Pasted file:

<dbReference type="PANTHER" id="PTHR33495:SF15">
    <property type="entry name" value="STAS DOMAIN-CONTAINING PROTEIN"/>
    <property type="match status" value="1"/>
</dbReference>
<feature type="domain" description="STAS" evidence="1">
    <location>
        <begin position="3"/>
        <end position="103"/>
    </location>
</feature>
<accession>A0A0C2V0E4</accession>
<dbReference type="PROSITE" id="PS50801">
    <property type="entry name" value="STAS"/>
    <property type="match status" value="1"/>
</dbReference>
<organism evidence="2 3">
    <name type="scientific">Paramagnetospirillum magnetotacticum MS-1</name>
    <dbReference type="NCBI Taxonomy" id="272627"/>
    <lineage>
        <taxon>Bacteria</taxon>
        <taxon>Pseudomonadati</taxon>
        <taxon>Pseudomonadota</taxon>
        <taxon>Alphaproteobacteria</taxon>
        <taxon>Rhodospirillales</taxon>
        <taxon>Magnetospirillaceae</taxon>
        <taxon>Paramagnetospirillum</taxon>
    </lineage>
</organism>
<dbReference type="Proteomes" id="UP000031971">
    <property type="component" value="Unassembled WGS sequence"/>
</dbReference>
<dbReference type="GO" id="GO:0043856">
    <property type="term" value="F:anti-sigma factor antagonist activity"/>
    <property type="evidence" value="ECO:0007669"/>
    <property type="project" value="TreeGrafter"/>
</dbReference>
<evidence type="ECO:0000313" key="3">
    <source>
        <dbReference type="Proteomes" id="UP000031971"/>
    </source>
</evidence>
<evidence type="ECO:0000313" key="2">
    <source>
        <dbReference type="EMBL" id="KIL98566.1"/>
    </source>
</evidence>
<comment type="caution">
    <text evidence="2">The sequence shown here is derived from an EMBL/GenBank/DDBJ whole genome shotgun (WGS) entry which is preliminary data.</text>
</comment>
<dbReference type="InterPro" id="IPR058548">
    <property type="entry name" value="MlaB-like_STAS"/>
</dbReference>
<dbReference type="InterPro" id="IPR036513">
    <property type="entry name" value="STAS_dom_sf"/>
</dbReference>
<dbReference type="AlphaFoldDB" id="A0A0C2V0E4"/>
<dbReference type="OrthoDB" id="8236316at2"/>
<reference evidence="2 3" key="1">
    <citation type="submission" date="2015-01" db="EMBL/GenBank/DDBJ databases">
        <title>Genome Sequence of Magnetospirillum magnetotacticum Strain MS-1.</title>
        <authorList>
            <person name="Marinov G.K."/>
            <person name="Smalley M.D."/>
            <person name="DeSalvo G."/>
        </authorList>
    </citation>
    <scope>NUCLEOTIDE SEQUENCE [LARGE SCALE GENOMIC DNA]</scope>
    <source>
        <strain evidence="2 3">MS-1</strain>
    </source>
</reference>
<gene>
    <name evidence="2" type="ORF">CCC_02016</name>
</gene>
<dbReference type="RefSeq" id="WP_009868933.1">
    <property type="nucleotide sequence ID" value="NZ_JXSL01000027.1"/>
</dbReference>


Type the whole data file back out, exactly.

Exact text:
<dbReference type="PANTHER" id="PTHR33495:SF15">
    <property type="entry name" value="STAS DOMAIN-CONTAINING PROTEIN"/>
    <property type="match status" value="1"/>
</dbReference>
<feature type="domain" description="STAS" evidence="1">
    <location>
        <begin position="3"/>
        <end position="103"/>
    </location>
</feature>
<accession>A0A0C2V0E4</accession>
<dbReference type="PROSITE" id="PS50801">
    <property type="entry name" value="STAS"/>
    <property type="match status" value="1"/>
</dbReference>
<organism evidence="2 3">
    <name type="scientific">Paramagnetospirillum magnetotacticum MS-1</name>
    <dbReference type="NCBI Taxonomy" id="272627"/>
    <lineage>
        <taxon>Bacteria</taxon>
        <taxon>Pseudomonadati</taxon>
        <taxon>Pseudomonadota</taxon>
        <taxon>Alphaproteobacteria</taxon>
        <taxon>Rhodospirillales</taxon>
        <taxon>Magnetospirillaceae</taxon>
        <taxon>Paramagnetospirillum</taxon>
    </lineage>
</organism>
<dbReference type="Proteomes" id="UP000031971">
    <property type="component" value="Unassembled WGS sequence"/>
</dbReference>
<dbReference type="GO" id="GO:0043856">
    <property type="term" value="F:anti-sigma factor antagonist activity"/>
    <property type="evidence" value="ECO:0007669"/>
    <property type="project" value="TreeGrafter"/>
</dbReference>
<evidence type="ECO:0000313" key="3">
    <source>
        <dbReference type="Proteomes" id="UP000031971"/>
    </source>
</evidence>
<evidence type="ECO:0000313" key="2">
    <source>
        <dbReference type="EMBL" id="KIL98566.1"/>
    </source>
</evidence>
<comment type="caution">
    <text evidence="2">The sequence shown here is derived from an EMBL/GenBank/DDBJ whole genome shotgun (WGS) entry which is preliminary data.</text>
</comment>
<dbReference type="InterPro" id="IPR058548">
    <property type="entry name" value="MlaB-like_STAS"/>
</dbReference>
<dbReference type="InterPro" id="IPR036513">
    <property type="entry name" value="STAS_dom_sf"/>
</dbReference>
<dbReference type="AlphaFoldDB" id="A0A0C2V0E4"/>
<dbReference type="OrthoDB" id="8236316at2"/>
<reference evidence="2 3" key="1">
    <citation type="submission" date="2015-01" db="EMBL/GenBank/DDBJ databases">
        <title>Genome Sequence of Magnetospirillum magnetotacticum Strain MS-1.</title>
        <authorList>
            <person name="Marinov G.K."/>
            <person name="Smalley M.D."/>
            <person name="DeSalvo G."/>
        </authorList>
    </citation>
    <scope>NUCLEOTIDE SEQUENCE [LARGE SCALE GENOMIC DNA]</scope>
    <source>
        <strain evidence="2 3">MS-1</strain>
    </source>
</reference>
<gene>
    <name evidence="2" type="ORF">CCC_02016</name>
</gene>
<dbReference type="RefSeq" id="WP_009868933.1">
    <property type="nucleotide sequence ID" value="NZ_JXSL01000027.1"/>
</dbReference>